Wed 29, May 2019

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DAYTIME “ACCIDENTS”

Daytime accidents are a significant issue, with one in five primary school-age children wetting themselves during the day (Sureshkumar et. al 2000) and one in 25-40 experiencing faecal incontinence (Royal Melbourne Children’s Hospital).

Ms Fyfield said that one of the major reasons children wet or soil themselves during the day was because they “held on” to their bladders or bowels for longer than they should.

“It may be because the school toilets are smelly, wet or unwelcoming, or because the child forgets to go during play time, and then isn’t allowed during class time,” she said.

WHY SHOULDN’T WE ‘HOLD ON’ TO OUR BLADDERS?

A full bladder puts a lot more weight and pressure on the urinary sphincter (the ring of muscle we relax to urinate), making accidents more likely, Ms Fyfield said.

“In addition, if the bladder overfills often enough, the bladder – essentially a balloon-shaped muscle – can lose its elasticity and ability to contract effectively and expel the urine.”

WHY SHOULDN’T WE ‘HOLD ON’ TO OUR BOWEL MOTIONS?

While most people understand that holding onto their bowel motions causes constipation, many are unaware that constipation could risk faecal incontinence (S R Ali 2011) as well as urinary incontinence, Ms Fyfied said.

“Chronic constipation can cause urinary leakage because of the full bowel taking up space in the abdomen and pressing on the bladder. But it can also lead to faecal leakage - often mistaken for diarrhoea, but, in fact, the opposite - constipation with overflow.”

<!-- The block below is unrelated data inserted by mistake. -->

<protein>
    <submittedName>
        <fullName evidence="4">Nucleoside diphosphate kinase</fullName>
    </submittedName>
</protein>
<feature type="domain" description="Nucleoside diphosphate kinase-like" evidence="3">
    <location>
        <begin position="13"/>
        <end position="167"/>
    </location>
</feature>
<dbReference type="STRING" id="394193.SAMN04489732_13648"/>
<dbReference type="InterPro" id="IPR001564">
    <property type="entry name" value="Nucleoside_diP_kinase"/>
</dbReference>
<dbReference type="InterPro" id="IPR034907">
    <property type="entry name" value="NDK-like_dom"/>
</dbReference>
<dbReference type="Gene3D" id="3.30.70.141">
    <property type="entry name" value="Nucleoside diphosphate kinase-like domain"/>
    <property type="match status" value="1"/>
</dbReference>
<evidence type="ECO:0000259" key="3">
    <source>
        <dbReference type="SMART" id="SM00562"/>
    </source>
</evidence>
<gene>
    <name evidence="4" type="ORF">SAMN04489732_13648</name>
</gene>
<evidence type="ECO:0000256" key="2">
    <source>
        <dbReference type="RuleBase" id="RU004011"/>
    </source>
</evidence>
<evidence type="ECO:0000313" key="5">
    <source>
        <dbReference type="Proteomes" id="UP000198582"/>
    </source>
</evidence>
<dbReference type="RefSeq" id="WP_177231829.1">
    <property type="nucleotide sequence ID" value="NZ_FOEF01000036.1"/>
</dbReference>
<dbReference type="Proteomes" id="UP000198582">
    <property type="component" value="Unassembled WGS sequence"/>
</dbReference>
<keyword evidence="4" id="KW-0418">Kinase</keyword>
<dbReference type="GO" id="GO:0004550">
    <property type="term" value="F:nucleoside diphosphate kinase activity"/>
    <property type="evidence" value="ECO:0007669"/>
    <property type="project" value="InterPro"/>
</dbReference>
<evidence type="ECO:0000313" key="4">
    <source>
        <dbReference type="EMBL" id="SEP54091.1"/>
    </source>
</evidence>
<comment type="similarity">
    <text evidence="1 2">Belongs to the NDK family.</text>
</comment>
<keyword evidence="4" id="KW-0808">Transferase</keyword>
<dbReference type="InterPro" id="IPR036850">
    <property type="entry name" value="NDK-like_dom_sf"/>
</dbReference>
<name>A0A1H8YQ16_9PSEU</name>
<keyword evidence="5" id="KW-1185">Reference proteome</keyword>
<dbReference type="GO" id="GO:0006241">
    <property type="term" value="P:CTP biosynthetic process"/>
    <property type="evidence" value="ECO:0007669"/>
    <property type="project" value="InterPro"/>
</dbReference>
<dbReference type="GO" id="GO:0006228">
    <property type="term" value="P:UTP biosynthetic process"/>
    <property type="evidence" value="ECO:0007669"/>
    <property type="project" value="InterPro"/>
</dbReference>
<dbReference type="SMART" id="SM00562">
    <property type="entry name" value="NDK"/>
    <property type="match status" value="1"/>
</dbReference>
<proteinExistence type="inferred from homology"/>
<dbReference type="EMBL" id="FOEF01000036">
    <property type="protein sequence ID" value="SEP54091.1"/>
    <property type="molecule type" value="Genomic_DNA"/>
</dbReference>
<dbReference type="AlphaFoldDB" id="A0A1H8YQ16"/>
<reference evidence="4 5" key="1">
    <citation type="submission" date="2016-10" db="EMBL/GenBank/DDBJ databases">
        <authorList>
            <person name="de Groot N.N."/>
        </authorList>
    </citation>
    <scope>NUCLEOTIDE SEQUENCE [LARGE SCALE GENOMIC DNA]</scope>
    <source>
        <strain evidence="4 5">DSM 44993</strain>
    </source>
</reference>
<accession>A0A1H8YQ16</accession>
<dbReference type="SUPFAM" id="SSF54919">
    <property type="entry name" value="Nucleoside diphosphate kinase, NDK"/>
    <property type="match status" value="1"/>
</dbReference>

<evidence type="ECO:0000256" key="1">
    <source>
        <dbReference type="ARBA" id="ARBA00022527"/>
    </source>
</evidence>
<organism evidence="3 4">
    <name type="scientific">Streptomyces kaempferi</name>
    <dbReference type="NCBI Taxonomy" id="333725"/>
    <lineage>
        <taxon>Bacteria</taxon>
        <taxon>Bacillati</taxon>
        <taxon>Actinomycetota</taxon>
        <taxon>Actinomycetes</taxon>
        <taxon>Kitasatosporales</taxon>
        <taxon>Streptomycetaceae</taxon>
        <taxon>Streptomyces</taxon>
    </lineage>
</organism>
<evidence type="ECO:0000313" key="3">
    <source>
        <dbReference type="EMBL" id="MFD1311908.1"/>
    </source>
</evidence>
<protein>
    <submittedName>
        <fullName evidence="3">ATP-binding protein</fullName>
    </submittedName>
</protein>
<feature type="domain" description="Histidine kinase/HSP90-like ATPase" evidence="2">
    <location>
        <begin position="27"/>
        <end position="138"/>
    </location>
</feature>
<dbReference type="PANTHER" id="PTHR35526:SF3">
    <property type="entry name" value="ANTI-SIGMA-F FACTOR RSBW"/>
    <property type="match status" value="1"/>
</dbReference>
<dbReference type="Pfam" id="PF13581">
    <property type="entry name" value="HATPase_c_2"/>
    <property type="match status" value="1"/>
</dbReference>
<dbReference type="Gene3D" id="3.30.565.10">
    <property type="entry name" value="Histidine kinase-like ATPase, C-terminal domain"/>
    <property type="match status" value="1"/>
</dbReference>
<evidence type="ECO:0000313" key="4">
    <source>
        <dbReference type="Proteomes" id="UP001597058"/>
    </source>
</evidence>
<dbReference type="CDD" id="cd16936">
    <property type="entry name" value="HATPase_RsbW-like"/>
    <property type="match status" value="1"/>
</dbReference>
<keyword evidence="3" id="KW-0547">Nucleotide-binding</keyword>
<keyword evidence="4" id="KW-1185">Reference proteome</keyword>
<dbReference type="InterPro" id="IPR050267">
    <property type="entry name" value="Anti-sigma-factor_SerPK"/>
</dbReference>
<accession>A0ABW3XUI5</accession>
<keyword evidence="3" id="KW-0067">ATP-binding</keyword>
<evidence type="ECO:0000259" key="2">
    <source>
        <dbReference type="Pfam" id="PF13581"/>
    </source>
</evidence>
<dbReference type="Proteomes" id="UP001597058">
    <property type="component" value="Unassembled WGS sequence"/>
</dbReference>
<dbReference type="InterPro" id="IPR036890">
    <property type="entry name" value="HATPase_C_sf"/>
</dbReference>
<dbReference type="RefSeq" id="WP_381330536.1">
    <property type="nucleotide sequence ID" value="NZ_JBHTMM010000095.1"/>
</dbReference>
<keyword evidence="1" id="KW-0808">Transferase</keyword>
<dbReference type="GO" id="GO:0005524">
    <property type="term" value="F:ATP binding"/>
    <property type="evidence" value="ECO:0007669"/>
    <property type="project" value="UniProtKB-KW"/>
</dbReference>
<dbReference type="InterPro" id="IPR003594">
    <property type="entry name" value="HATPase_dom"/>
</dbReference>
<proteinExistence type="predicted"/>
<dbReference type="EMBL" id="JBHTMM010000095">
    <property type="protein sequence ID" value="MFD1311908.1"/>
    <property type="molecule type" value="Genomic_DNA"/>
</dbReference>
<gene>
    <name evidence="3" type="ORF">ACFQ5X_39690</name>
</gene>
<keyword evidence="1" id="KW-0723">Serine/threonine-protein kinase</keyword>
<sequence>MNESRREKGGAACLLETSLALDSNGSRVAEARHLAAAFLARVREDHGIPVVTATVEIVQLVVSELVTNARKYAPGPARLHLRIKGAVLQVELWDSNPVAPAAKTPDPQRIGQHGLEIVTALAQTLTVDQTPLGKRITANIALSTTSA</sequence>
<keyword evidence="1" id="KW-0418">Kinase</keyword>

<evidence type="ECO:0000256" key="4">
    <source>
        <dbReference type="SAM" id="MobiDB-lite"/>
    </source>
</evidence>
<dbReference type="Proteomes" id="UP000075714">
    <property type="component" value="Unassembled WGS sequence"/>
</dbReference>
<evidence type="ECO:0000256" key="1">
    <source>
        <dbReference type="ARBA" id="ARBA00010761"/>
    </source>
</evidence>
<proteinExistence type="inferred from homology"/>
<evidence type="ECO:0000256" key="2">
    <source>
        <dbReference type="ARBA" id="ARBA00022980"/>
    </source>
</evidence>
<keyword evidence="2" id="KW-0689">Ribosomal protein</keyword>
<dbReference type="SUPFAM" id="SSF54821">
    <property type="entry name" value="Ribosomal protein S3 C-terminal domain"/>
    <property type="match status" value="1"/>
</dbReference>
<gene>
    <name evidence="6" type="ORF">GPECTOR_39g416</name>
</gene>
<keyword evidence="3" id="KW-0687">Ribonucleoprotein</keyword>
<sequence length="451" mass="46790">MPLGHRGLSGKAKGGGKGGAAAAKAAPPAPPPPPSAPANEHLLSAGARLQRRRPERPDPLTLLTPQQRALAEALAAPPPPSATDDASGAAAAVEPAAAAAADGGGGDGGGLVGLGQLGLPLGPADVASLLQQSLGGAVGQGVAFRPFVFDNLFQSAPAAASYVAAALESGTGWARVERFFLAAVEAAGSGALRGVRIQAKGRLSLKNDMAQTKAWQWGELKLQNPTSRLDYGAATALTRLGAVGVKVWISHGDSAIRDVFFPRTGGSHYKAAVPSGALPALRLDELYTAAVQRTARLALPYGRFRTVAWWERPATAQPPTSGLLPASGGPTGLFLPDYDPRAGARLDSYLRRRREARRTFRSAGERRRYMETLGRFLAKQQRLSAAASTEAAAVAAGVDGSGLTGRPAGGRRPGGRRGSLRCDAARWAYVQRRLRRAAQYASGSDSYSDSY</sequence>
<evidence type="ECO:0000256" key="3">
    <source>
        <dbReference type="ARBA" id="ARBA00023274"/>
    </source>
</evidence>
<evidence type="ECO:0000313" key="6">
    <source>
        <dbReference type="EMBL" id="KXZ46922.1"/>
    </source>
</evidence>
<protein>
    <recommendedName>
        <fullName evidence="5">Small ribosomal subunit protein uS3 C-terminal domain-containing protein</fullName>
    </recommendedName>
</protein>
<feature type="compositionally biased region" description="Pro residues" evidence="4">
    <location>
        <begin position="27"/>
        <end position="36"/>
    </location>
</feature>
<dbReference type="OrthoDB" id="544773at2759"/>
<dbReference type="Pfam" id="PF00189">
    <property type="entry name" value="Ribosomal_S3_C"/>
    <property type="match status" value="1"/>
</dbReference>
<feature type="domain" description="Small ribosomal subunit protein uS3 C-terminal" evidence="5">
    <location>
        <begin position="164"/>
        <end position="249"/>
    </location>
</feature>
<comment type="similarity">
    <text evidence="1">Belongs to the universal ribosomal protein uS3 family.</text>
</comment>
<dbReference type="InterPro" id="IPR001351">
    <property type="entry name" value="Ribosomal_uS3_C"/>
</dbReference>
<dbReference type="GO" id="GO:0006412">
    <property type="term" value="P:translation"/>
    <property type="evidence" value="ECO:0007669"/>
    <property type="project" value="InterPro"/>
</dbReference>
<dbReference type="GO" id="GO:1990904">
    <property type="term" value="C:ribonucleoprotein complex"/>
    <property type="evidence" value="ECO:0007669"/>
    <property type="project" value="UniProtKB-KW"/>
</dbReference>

This, she said, happens when the semi-liquid faeces higher up in the colon forces its way past the solid blockage without the person being aware.

HOW CAN SCHOOLS HELP?

Good habits start early, and to help children get on the right track, the Continence Foundation of Australia has developed a child-friendly Toilet Tactics kit for schools.

Toilet Tactics teaches children how to adopt lifelong healthy bowel and bladder habits, and illuminates teachers and parents about the importance of encouraging and reinforcing good practices early.

Children learn about diet, exercise, and how their bladder and bowel work and the importance of responding to the body’s signals.

Just as importantly, Toilet Tactics teaches teachers how to recognise the signs a child may be experiencing bladder or bowel control issues, and gives them strategies to handle these situations sensitively and effectively.

So far more than 2000 Australian schools have registered for Toilet Tactics. Find out if your child’s school is registered by asking your child’s teacher or your school welfare officer.

WHERE CAN PARENTS LEARN MORE?

Contact the National Continence Helpline (1800 33 00 66), where continence health advisors can offer advice, information, resources and the contact details of the nearest children’s continence service.

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